In Portugal, the investigation into alleged bribes linked to lithium mining, which led to the arrest of five people linked to the Portuguese government, the unexpected resignation of Prime Minister António Costa at the fall of the government and the calling of early elections. will have effects that go beyond politics. The outgoing government has been involved in rather strategic and important economic operations, which it will not however be able to carry out in this moment of transition where it remains in power solely for current affairs.
This means that the government’s various plans for the economy they will be stuck for a while , at least until the formation of the next government after the elections. There are at least three notable ones: the difficult privatization of the national airline TAP Air Portugal, the ambitious plan to reform tax breaks for foreign residents and the management of the European Recovery Fund. Then there is a more ordinary, but still relevant, question for the Portuguese economy: the government must also approve next year’s budget by the end of December.
These projects may not seem so urgent, especially in an economy that is generally doing well: gross domestic product is growing and public debt as a percentage of GDP has even fallen below 2019 levels. According to the OECD , the Organization for Economic Cooperation and Development, the country however needs investments, reforms and long-term plans, also to address some historical weaknesses such as the rapid aging of the population and the lack of qualified personnel for the growth of the economy. And the three government plans that could be delayed are among the most relevant interventions to guarantee all of this.
The first, namely the sale of TAP Air Portugal, the national airline currently under state control, had been planned for some time. Throughout its history, the company has continually alternated between public and private ownership: it was last privatized in 2015, only to be renationalized in 2020, when the company was in crisis and the state had bought it back as part of a rescue plan agreed with the State. European Commission.
After four years of losses, the company made a profit of 65.6 million euros last year and even more positive results are expected this year. In September, the government he announced that they want to sell it and they want to complete the transaction by the middle of next year. Some of Europe’s largest carriers were interested, including Lufthansa, Air France-KLM and IAG Cargo, but the operation is likely to remain on hold until a new full government takes office.
This means that the State will have to wait several more months before receiving the proceeds from the sale. But the consequences are not only financial: in fact, the strategic overhaul of the company is underway, which, under public control, has only been put back into working order and to stop losing money. The sale of TAP was also supposed to be an opportunity for the government to rethink the national air sector in general and in the long term.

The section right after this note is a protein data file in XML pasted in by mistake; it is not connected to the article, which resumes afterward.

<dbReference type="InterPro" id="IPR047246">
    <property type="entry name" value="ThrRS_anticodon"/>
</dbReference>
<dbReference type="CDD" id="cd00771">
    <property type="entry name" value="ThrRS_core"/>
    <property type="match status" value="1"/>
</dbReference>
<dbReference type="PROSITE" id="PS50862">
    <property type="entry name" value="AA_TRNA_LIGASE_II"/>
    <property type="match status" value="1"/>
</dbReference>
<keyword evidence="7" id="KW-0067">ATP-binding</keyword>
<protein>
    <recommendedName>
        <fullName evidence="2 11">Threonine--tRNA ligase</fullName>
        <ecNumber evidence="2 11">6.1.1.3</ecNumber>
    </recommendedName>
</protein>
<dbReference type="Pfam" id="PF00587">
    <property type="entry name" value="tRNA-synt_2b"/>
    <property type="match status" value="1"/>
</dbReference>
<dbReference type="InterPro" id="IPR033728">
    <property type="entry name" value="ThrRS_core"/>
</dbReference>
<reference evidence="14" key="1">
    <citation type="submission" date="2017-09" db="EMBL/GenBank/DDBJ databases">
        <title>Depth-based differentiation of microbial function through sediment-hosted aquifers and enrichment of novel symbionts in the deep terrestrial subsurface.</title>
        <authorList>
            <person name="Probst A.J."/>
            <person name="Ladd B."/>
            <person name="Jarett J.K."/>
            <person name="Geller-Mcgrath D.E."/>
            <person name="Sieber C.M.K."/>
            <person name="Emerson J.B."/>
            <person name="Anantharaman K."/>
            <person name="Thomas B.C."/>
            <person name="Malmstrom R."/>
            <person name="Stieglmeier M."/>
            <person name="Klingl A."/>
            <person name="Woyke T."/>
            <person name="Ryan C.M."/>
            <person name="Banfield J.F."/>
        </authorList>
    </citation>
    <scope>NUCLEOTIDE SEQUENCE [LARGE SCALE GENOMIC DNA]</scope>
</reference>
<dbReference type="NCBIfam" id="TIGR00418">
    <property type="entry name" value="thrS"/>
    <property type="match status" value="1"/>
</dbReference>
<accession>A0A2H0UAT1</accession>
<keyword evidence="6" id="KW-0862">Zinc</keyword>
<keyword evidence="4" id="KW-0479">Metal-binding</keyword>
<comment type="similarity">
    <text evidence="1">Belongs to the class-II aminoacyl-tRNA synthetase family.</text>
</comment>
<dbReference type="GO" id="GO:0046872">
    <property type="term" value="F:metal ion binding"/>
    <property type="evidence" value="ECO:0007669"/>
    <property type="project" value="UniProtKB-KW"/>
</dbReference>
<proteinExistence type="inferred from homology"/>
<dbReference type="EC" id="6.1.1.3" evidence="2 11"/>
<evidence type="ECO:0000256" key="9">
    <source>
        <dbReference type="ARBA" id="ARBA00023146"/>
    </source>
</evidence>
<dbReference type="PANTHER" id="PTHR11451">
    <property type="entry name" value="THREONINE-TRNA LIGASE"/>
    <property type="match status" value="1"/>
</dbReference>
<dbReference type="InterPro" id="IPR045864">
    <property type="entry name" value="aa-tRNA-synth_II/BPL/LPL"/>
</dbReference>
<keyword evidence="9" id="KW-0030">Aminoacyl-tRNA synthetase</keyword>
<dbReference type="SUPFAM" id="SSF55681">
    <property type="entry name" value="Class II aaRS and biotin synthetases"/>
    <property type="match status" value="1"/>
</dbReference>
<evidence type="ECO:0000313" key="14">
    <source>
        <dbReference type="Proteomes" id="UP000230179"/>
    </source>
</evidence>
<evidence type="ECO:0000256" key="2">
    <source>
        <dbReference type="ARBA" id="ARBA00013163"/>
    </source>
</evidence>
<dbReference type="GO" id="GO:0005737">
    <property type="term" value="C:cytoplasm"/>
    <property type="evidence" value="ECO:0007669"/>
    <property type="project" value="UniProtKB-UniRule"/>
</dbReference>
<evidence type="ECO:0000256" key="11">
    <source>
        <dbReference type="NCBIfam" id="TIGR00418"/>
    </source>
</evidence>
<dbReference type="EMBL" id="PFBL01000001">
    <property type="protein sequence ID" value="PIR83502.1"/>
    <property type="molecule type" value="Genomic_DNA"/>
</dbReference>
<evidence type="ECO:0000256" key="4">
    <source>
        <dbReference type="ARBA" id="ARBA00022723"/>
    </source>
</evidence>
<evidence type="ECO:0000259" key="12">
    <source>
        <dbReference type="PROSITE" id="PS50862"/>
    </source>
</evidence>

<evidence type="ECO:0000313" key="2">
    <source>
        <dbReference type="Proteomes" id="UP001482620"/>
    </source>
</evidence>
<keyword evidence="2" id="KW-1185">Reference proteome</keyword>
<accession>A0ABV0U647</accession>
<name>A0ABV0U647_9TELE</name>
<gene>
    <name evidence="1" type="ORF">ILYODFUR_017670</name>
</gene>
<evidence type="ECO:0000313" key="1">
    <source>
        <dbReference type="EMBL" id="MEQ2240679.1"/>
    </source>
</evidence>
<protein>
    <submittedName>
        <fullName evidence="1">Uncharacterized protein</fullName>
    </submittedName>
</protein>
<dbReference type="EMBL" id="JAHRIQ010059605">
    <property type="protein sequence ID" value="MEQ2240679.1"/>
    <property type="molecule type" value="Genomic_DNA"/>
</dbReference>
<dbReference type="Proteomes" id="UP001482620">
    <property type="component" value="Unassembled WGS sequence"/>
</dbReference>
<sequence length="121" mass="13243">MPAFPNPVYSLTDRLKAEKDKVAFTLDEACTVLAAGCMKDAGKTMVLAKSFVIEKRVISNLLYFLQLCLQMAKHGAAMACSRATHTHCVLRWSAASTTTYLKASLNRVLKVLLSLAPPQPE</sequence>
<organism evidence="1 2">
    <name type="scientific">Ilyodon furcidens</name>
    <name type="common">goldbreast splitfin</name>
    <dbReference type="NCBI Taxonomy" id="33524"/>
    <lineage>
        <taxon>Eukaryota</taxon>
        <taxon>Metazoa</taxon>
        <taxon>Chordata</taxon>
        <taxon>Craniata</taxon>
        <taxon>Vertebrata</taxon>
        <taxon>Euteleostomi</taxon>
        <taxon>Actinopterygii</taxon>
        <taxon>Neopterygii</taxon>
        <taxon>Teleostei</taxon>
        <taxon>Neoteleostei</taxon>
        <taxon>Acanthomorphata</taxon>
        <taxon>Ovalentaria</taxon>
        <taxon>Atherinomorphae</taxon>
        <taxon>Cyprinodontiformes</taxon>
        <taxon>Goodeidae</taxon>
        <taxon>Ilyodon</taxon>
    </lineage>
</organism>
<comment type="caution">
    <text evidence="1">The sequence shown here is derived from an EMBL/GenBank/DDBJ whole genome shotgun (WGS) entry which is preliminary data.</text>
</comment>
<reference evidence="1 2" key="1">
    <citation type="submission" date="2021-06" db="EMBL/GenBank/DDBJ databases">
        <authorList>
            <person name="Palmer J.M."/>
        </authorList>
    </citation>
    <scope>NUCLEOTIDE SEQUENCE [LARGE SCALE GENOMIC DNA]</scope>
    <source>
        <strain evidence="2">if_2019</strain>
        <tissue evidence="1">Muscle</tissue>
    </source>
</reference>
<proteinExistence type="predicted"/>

The second major economic intervention that will probably be postponed is the reform of tax benefits for foreign residents in Portugal: they are currently very generous and have therefore attracted for years many retirees and digital nomads, who move their residence to the country to take advantage of tax. benefits.
The program was introduced in 2009 as a measure to at least partially stem the consequences of the 2008 economic crisis, which were particularly harsh in Portugal. The country has also issued “golden visas” to foreigners who purchase houses and apartments of a certain value in the country. The visas guaranteed the possibility of living and moving freely in the European Union for five years and were very successful, especially among people of Russian and Chinese nationality.
The government recently decided to put an end to this system of incentives in an attempt to put an end to the increase in real estate prices, which, especially in large cities like Porto and Lisbon, have become very high and do not correspond not to the standard of living of the inhabitants.
To try to stem the historic shortage of professionals and the structural emigration of young people, he then announced measures aimed at encouraging the most qualified young people to stay in the country, such as tax reductions over the first five years of work for graduates and reimbursement of university fees for those starting their professional career in Portugal.
These measures were to be included in next year’s budget, and it is not certain that they will be included there anyway: this is not a given because the removal of services now consolidated in the local economic system and which for years The guarantee of good tax revenues requires a certain political strength, which a resigning government is not necessarily guaranteed to have.
Finally, there is the issue related to funds from the Recovery Fund. Portugal has already received a sum of 2.7 billion euros, but must speed up approval of the remaining projects if it wants to receive the remaining 22 billion by 2026. So far, only 12 percent of the funds have been used.